Bangladesh’s high court Wednesday ordered organizers of an annual book fair in Dhaka to remove two books whose content it said was “harmful to the religious sentiment” in the Muslim-majority country, while their author, Diarsi Arag, apparently fled to Kolkata.
The court’s ruling to ban the books, “Grandma’s Dictum” and “Dia Arefin” – both works of non-fiction – and to order them removed them from stalls at the Ekushey Book Fair occurred on the fifth anniversary of the murder of U.S.-Bangladeshi secular blogger and writer Avijit Roy. He was killed in a machete-attack by Muslim zealots while leaving the literary festival.
“The court asked the Bangla Academy Director General Habibullah Siraji to immediately withdraw the books from the publisher’s stall,” Deputy Attorney General Amit Talukder told BenarNews.
Lawyer Azharullah Bhuiyan had sought the court ruling.
“The contents of both the books hurt religious beliefs and an individual’s choice of clothing. The contents could incite communal riots in the country,” Bhuiyan told journalists but declined to give an example of objectionable material in Arag’s books.
Bangla Academy officials, who run the month-long book fair every February, said the court notice was not necessary.
“The books were removed from the fair two or three days ago. We examined them and found some remarks, which can hurt religious sentiment,” Jalal Ahman, a leader of the fair’s organizing committee, told BenarNews.
Ahmed said organizers did not grant a stall to Srishtighar, the publisher of books, so Arag turned to another publisher, Kalanjali, to sell them.
“We have cancelled the Kalanjali stall because it was selling those two books,” Ahman said. “According to the book fair’s policy, no one can sell books from other publishers.”
Kaler Lekhak Likhon, who identified himself as the Kalanjali publisher, said he had been distressed since losing his stall on Friday.
“I have been made a scapegoat. I did not publish those books. Those who published the books are not being blamed, but me,” he told BenarNews.
Likhon said he allowed authors whose publishers did not have stalls to sell from his, and typically sold a few copies of their books.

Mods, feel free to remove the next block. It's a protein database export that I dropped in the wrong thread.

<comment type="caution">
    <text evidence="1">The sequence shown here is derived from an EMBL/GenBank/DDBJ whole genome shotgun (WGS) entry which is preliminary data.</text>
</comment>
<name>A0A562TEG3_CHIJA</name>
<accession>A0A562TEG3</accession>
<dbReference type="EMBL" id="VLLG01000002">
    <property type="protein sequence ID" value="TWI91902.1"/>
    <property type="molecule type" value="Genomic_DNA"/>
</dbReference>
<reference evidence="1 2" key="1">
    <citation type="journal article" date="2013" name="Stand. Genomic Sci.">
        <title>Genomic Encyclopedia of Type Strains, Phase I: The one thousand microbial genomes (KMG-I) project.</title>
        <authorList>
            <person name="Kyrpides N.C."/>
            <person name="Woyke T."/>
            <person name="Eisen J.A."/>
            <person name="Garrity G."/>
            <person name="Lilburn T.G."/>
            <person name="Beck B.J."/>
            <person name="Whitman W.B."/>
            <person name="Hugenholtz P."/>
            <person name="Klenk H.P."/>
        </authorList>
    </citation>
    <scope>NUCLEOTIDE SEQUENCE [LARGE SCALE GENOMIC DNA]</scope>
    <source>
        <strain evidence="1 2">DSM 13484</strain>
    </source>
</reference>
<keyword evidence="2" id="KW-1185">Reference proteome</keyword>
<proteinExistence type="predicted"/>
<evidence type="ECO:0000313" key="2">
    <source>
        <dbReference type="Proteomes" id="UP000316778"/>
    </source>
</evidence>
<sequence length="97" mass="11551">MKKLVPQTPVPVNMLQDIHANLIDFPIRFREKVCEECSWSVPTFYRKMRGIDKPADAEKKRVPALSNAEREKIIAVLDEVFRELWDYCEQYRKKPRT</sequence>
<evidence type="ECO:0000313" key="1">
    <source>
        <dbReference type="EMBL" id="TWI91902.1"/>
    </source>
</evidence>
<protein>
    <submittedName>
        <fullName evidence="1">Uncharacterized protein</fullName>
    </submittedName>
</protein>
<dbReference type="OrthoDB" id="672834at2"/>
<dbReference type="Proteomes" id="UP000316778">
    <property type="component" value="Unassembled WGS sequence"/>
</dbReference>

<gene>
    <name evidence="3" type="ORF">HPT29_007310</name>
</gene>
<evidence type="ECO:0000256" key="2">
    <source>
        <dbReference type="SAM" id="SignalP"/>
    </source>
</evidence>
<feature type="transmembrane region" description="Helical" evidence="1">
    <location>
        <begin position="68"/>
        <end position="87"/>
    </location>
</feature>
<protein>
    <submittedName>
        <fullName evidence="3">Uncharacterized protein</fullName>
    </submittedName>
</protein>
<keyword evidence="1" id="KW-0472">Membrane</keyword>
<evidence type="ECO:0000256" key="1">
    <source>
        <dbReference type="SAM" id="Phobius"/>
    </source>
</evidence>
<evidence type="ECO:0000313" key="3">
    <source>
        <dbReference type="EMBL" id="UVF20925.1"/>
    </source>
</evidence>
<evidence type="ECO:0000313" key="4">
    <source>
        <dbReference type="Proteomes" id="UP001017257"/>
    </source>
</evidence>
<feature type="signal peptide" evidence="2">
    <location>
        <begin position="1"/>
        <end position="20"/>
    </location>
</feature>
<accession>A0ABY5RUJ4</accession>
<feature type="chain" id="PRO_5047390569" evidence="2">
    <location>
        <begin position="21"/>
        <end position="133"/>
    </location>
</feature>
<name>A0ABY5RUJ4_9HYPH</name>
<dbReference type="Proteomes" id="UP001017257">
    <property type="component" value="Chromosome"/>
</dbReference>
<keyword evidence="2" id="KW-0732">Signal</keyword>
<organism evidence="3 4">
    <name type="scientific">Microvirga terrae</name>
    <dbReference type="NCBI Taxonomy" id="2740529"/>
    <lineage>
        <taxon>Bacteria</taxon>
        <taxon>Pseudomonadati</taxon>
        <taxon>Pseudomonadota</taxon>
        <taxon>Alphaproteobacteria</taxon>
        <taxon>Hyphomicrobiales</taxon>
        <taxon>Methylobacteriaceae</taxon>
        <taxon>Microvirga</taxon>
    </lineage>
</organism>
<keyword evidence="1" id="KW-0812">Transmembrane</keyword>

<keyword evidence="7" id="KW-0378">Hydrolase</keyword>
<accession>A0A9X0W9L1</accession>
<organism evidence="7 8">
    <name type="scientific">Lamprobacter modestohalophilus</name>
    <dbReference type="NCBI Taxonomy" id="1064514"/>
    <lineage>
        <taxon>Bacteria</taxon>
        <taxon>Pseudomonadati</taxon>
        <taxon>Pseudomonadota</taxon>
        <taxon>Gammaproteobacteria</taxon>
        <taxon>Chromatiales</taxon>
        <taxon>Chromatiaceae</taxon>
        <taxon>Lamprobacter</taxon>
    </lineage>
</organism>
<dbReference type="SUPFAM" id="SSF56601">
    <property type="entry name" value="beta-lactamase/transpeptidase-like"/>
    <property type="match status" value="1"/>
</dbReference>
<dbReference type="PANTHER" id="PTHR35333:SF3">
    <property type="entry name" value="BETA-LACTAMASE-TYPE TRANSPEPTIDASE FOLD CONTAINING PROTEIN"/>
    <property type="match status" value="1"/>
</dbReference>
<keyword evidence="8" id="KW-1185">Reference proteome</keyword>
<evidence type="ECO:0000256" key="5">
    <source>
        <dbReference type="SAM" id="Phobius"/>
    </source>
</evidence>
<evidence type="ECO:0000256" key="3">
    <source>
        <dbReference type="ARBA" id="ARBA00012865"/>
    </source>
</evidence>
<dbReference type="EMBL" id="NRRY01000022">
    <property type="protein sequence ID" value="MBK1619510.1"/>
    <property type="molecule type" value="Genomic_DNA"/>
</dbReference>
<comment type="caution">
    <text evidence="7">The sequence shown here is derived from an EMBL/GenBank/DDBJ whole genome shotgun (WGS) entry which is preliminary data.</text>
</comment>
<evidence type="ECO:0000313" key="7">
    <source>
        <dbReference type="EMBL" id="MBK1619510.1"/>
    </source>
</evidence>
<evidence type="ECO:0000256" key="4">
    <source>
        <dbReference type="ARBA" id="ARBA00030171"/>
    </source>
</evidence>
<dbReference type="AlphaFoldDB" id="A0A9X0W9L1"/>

“I could not comprehend that there was content in the books that might hurt religious sentiment,” he said.
Likhon said police, as well as Rapid Action Battalion (RAB) and intelligence agency officers had come to his stall to ask about Arag’s books.
“I phoned the author and found it switched off. I have given his cell number to police. Now, from his Facebook post, I have come to know that he fled to India,” Likhon said.
The gruesome killing of Avijit Roy on Feb. 26, 2015, shocked the nation and was followed by a string of similar murders until 2018 that targeted secular bloggers, publishers and intellectuals.
The killings created a cloud of fear and intimidation around Bangladesh’s rich literary tradition. In 2017, during the Ekushey fair held two years after Roy’s murder, authorities restricted displays of books that “could hurt religious sentiment.”
In the wake of the August 2015 killing of secular blogger Niladri Chottopaddhya (also known as Niloy Neel), Prime Minister Sheikh Hasina criticized writers whose works raised questions about God’s existence.
“No one in this country has the right to speak in a way that hurts religious sentiment. You won’t practice religion – no problem. But you can’t attack someone else’s religion,” Hasina said at the time. “It won’t be tolerated if someone else’s religious sentiment is hurt.”
Five years after Roy’s murder, no one has yet been convicted.
In 2019, a court indicted six suspects – five of whom were alleged members of militant group Ansarullah Bangla Team – on murder charges.
“Four of the accused in Avijit’s murder case are now in custody while two absconded,” chief prosecutor Golam Sarwar Khan Zakir told BenarNews. “Ten witnesses of 34 have testified before the court so far and we hope to complete the trial by the end of this year.”